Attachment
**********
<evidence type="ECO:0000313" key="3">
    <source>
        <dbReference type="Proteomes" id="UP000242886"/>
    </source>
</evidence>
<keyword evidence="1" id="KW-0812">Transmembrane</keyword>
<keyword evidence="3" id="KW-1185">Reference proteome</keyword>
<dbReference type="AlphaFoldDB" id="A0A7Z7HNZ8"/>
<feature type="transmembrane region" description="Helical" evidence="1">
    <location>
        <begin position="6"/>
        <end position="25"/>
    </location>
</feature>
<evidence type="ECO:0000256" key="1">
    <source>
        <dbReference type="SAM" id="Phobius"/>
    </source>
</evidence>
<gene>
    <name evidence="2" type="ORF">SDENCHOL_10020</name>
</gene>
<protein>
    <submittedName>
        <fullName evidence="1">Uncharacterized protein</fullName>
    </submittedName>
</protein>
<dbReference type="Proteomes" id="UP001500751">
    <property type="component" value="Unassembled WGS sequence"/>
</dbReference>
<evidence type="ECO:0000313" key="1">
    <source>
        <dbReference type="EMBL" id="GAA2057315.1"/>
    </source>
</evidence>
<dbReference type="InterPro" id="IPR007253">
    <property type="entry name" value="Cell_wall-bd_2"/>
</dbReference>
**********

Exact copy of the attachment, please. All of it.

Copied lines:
<evidence type="ECO:0000313" key="3">
    <source>
        <dbReference type="Proteomes" id="UP000242886"/>
    </source>
</evidence>
<keyword evidence="1" id="KW-0812">Transmembrane</keyword>
<keyword evidence="3" id="KW-1185">Reference proteome</keyword>
<dbReference type="AlphaFoldDB" id="A0A7Z7HNZ8"/>
<feature type="transmembrane region" description="Helical" evidence="1">
    <location>
        <begin position="6"/>
        <end position="25"/>
    </location>
</feature>
<evidence type="ECO:0000256" key="1">
    <source>
        <dbReference type="SAM" id="Phobius"/>
    </source>
</evidence>
<gene>
    <name evidence="2" type="ORF">SDENCHOL_10020</name>
</gene>
<protein>
    <submittedName>
        <fullName evidence="1">Uncharacterized protein</fullName>
    </submittedName>
</protein>
<dbReference type="Proteomes" id="UP001500751">
    <property type="component" value="Unassembled WGS sequence"/>
</dbReference>
<evidence type="ECO:0000313" key="1">
    <source>
        <dbReference type="EMBL" id="GAA2057315.1"/>
    </source>
</evidence>
<dbReference type="InterPro" id="IPR007253">
    <property type="entry name" value="Cell_wall-bd_2"/>
</dbReference>